Mole : Atypical , formerly termed dysplastic moles are "graded" mild, moderate, or severely atypical . The biopsy is read by a pathologist and it may be determined if the mole was completely removed or not. At times , the dermatologist may use clinical judgement to remove more tissue if the results are ambiguous . Talk to your dermatologist regarding all options ...Read more

See 2 more doctor answers
11

11
If a dr thought a mole was melanoma, do they usually do an excision biopsy as opposed to a shave?

If a dr thought a mole was melanoma, do they usually do an excision biopsy as opposed to a shave?

Excisional biopsy: An excisional biopsy is often used when a wider or deeper portion of the skin is needed. Using a scalpel, or punch biopsy tool, a full thickness of skin is removed for further examination, and the wound is sutured. Superficial shave biopsies are generally discouraged for the removal of suspicious pigmented lesions since they may not allow for optimal pathologic interpretation of the skin sample ...Read more

See 1 more doctor answer
12

12
Dermatologist told me dysplastic moles do not turn cancerous and only high dysplasia ones should be removed in case pathologist undiagnosed? Is true?

Dermatologist told me dysplastic moles do not turn cancerous and only high dysplasia ones should be removed in case pathologist undiagnosed? Is true?

Basically: If your dermatologist is confident that a particular nevus is dysplastic and not melanoma, leave it on. Keep an eye on your skin. Folks with dysplastic nevi are at greater risk for melanomas. Stay vigilant and you'll be okay. ...Read more

14

14
Why would I need to take seizure medications after a surgery to remove a malignant tumor?

Why would I need to take seizure medications after a surgery to remove a malignant tumor?

Prevent seizures: If you have previously had a seizure because of your tumor, you will need to take seizure meds for a while. If you have not previously seized, then the meds are simply used as a precaution to prevent future seizures. The use of prophylactic seizure meds is currently being studies and mildly controversial. I personally do use seizure meds in all my malignant brain tumor patients. ...Read more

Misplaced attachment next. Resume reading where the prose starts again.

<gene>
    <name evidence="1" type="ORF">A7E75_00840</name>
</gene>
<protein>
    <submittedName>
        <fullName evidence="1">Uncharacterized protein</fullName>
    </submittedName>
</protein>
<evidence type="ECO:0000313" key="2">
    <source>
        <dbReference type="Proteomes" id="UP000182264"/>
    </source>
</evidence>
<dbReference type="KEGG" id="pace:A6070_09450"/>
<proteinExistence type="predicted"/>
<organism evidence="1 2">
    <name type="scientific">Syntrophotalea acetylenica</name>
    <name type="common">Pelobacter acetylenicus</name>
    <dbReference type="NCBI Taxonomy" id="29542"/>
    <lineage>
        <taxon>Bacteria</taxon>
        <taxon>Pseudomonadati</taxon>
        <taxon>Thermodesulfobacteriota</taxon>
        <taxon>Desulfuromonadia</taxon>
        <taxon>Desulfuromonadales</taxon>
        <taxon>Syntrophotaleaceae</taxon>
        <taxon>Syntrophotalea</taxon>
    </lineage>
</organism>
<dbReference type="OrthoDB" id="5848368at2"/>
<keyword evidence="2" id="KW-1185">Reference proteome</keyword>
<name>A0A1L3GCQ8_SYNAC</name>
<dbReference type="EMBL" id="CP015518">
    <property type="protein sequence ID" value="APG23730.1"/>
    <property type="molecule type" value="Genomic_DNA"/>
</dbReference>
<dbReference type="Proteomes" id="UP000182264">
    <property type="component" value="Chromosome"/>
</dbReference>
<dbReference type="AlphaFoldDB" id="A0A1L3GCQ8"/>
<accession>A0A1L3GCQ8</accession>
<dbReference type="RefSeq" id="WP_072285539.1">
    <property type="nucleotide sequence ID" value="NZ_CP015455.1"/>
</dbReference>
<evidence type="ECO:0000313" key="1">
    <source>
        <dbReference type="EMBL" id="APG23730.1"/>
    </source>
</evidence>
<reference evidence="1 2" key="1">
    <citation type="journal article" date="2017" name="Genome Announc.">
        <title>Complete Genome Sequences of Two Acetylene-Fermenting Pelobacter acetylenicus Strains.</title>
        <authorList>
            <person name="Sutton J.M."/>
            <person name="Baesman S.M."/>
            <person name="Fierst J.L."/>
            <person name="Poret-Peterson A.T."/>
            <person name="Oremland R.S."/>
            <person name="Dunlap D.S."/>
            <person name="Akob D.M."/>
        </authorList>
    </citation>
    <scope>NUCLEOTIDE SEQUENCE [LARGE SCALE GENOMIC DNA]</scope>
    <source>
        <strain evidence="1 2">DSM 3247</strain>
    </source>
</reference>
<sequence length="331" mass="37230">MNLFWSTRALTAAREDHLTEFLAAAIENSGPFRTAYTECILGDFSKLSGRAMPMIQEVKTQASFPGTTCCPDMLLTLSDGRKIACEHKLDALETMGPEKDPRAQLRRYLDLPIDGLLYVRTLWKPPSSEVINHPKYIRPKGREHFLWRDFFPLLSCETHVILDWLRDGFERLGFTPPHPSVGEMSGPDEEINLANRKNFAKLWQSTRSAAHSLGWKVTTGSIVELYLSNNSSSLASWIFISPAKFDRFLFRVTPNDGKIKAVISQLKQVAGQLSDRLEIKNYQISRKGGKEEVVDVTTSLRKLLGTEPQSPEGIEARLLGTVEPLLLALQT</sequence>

See 1 more doctor answer
15

15
Please tell me if a lentiginous junctional dysplastic nevus is really melanoma in situ. My doctor won't respond.

There is a subtle di: Melanoma in situ is different than a dysplastic nevus, but it is a continuum. They both need to be treated in the same manner, re-excision with a negative margin.But remember one is a cancer the other one is a precursor of cancer. So it has long term health implications for health insurance etc. ...Read more

See 1 more doctor answer
16

16
My doctor found atypical cells through a biopsy. Do i need to revisit?

See details: Biopsy of what? You need to speak with the doctor who performed the biopsy and learn what needs to be done next. Atypical cells need to be explained further. ...Read more

See 1 more doctor answer
17

17
How would you read a doctor who refers you to urologist, who recommends biopsy for any psa 2.5+..My dr. Told of latter says, "buyer be aware." ?

How would you read a doctor who refers you to urologist, who recommends biopsy for any psa  2.5+..My dr. Told of latter says, "buyer be aware." ?

Unclear: My training focused on a change from baseline rather than a specific number. For instance if your psa has been 1.0 or close for a few years and in jumps up by .75 in one year, that is worth an ultrasound. Then depending on those findings a trip to the urologist for potential biopsy. Any other thoughts from collegues? ...Read more

See 2 more doctor answers
19

19
Why do docs recommend to biopsy my nodule rather than remove it?

Need more info: Where is the nodule? How big is it? Could it be just a miscommunication, a biopsy can be an excision biopsy, i.e., biopsy that removes the lesion. It would be prudent to discuss the issue with your doctor. ...Read more

20

20
Do doctors recommend that an octreoscan be done for carcinoid syndrome?

Do doctors recommend that an octreoscan be done for carcinoid syndrome?

Yes: An octreotide scan or octreoscan is a type of scintigraphy used to define metastatic carcinoid lesions. Octreotide, is a drug similar to somatostatin. It is radiolabeled with indium-111 to seek out the carcinoid lesions and is then delivered intravenously. Radioactive octreotide attaches to tumor cells that have receptors for somatostatin and releases a radioactive signal that can be detected ...Read more